Prime Minister announces $5 billion in additional lending support through FCC for farmers
By Fruit and Vegetable
By Fruit and Vegetable
Prime Minister Justin Trudeau announced Farm Credit Canada (FCC) will receive support from the Canadian government that will allow for an additional $5 billion in lending capacity to producers, agribusinesses, and food processors.
The additional lending capacity is supposed to help farmers facing cashflow issues and processors impacted by lost sales amid the COVID-19 pandemic.
“Farmers and food producers work hard to put food on tables across our country, and they should not have to worry about being able to afford their loan payments or having enough money to support their own families. We are taking action now to give them more flexibility to meet the challenges ahead in these times of uncertainty,” said Prime Minister Trudeau in a released statement.
“If you are a producer concerned about having the cash flow required to plant your crop, or you are a food processor feeling the impact of a lost sale due to the financial downturn, FCC is here to support you in these uncertain economic times,” said Michael Hoffort, FCC president and CEO, in a released statement. “It’s in times like these that we are reminded how important Canadian producers and food processors are to our nation and to feeding the world.”
Hoffort adds that FCC will use its resources to find solutions that offer the best chance for recovery going forward. Initially, the focus will be on assisting the industry in addressing cash flow challenges so that businesses can remain focused on business-critical functions rather than worrying about how to access funds to keep operating through this difficult time.
FCC also asks existing customers who have cash flow or other financial concerns to contact the organization to discuss alternatives, such as loan payment deferrals and products available to assist with cash flow needs.
“Each business’ financial situation is unique, so there may be a combination of options considered,” Hoffort said. “The bottom line is that FCC is being supported by our shareholder to play a bigger role in supporting the success of the Canadian agriculture and food industry across Canada. The sooner we can discuss potential challenges, the more options we have.”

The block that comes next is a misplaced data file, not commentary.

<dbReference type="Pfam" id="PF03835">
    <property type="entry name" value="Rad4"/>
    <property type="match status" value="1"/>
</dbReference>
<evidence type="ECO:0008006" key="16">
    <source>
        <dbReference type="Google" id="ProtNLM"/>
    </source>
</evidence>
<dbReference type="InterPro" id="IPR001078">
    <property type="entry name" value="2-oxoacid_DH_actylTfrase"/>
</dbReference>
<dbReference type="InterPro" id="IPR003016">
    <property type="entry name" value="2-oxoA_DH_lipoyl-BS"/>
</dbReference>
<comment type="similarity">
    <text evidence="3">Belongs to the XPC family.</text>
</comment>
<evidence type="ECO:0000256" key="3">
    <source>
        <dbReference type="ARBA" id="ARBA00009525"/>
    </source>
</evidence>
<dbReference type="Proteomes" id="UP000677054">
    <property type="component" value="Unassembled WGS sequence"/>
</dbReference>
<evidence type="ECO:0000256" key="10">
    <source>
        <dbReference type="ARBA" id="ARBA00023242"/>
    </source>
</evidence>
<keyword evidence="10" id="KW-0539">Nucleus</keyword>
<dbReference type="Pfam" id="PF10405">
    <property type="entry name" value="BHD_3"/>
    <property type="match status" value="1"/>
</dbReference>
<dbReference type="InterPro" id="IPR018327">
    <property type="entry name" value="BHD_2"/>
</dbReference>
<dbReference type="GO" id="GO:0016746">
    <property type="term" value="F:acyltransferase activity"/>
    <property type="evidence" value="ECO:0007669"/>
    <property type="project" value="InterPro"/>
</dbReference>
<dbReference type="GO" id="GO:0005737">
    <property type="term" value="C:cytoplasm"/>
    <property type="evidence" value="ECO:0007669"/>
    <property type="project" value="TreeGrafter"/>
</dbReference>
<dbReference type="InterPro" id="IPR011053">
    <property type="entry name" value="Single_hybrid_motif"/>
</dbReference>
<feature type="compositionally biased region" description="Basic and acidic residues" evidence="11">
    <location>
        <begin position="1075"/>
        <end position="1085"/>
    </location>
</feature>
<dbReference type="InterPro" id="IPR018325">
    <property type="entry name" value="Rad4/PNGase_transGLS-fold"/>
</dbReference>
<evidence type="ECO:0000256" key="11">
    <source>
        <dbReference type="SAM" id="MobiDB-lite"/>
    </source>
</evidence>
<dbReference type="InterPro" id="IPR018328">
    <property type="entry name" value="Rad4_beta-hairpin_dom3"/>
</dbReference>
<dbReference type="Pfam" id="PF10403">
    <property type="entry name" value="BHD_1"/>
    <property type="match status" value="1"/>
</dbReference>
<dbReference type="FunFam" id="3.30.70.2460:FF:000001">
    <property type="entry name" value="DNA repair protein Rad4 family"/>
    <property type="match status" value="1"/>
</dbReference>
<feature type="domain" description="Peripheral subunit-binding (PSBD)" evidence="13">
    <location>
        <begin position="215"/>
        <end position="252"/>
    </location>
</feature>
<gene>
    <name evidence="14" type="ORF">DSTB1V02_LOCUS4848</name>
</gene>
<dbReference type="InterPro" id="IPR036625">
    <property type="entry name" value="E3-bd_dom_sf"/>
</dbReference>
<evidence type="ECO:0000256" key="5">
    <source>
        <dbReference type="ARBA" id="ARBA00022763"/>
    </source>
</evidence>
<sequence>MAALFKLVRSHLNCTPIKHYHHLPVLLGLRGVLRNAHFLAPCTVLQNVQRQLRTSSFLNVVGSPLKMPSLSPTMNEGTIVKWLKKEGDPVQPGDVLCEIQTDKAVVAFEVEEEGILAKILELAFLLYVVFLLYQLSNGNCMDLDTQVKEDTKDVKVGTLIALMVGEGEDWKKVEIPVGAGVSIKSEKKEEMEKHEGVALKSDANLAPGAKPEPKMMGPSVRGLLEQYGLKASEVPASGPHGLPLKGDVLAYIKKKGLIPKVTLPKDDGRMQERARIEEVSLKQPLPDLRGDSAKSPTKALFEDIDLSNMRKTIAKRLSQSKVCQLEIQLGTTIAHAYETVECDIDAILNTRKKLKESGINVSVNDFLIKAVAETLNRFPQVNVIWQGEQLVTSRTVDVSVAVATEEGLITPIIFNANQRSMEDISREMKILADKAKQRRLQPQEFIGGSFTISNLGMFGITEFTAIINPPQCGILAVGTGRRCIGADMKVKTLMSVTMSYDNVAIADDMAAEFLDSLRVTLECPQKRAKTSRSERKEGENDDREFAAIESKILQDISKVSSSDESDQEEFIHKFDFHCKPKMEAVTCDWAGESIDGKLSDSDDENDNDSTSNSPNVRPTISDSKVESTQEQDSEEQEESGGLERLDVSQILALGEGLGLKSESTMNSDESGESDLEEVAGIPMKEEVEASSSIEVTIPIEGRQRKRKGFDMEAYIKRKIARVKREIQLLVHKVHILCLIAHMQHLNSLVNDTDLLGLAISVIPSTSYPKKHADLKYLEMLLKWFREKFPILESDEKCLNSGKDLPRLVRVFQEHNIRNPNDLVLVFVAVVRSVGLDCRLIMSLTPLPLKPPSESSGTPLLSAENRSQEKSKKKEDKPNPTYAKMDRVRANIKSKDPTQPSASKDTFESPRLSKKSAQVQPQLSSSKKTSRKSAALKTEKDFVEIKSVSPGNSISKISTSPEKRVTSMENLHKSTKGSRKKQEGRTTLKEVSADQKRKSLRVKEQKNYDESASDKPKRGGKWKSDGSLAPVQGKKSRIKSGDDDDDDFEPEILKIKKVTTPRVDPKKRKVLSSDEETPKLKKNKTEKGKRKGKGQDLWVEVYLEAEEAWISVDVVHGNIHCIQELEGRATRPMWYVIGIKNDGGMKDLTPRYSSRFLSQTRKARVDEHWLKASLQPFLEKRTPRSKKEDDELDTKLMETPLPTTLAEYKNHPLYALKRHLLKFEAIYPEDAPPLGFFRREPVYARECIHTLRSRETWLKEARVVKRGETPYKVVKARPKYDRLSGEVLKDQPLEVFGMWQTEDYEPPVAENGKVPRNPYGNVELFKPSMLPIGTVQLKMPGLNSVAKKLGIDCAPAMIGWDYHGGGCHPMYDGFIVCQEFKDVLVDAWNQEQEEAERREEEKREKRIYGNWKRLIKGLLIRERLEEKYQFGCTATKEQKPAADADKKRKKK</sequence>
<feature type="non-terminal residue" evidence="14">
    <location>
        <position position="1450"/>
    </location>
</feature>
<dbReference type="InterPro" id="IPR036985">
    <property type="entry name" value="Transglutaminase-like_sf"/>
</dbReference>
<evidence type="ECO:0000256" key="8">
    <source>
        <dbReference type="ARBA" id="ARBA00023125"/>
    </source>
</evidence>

In addition, all eligible farmers who have an outstanding Advance Payments Program (APP) loan due on or before April 30 will receive a “stay of default,” allowing them an additional six months to repay the loan. This added measure represents $173 million in deferred loans.
In addition, all eligible farmers who have an outstanding Advance Payments Program (APP) loan due on or before April 30 will receive a “stay of default,” allowing them an additional six months to repay the loan.
The stay of default measure will also provide farmers the flexibility they need to manage their cashflow when facing lower prices or reduced marketing opportunities. Applicable farmers who still have interest-free loans outstanding will have the opportunity to apply for an additional $100,000 interest-free portion for 2020-2021, as long as their total APP advances remain under the $1 million cap.
For potted plant producers, grains, oilseeds, and pulse producers who participated in the 2018 stay of default announced in the summer of 2019, they are encouraged to contact their administrator for more details. Potted plant, cattle, bison, and flower producers should also contact their APP administrator to enquire about their eligibility for the stay of default measure.
In the provided update, the new deadlines for outstanding Advance Payments Program loans are as follows:
- Sept. 30, 2020: 2018 cash advances for grains, oilseeds, and pulses.
- Sept. 30, 2020: 2018 cash advances for cattle and bison.
- Oct. 31, 2020: 2019 cash advances on flowers and potted plants.
The Advance Payments Program is a financial loan guarantee program that provides producers easy access to credit through cash advances. For the 2019 program year, there are over 21,000 producers participating and over $3 billion in advances.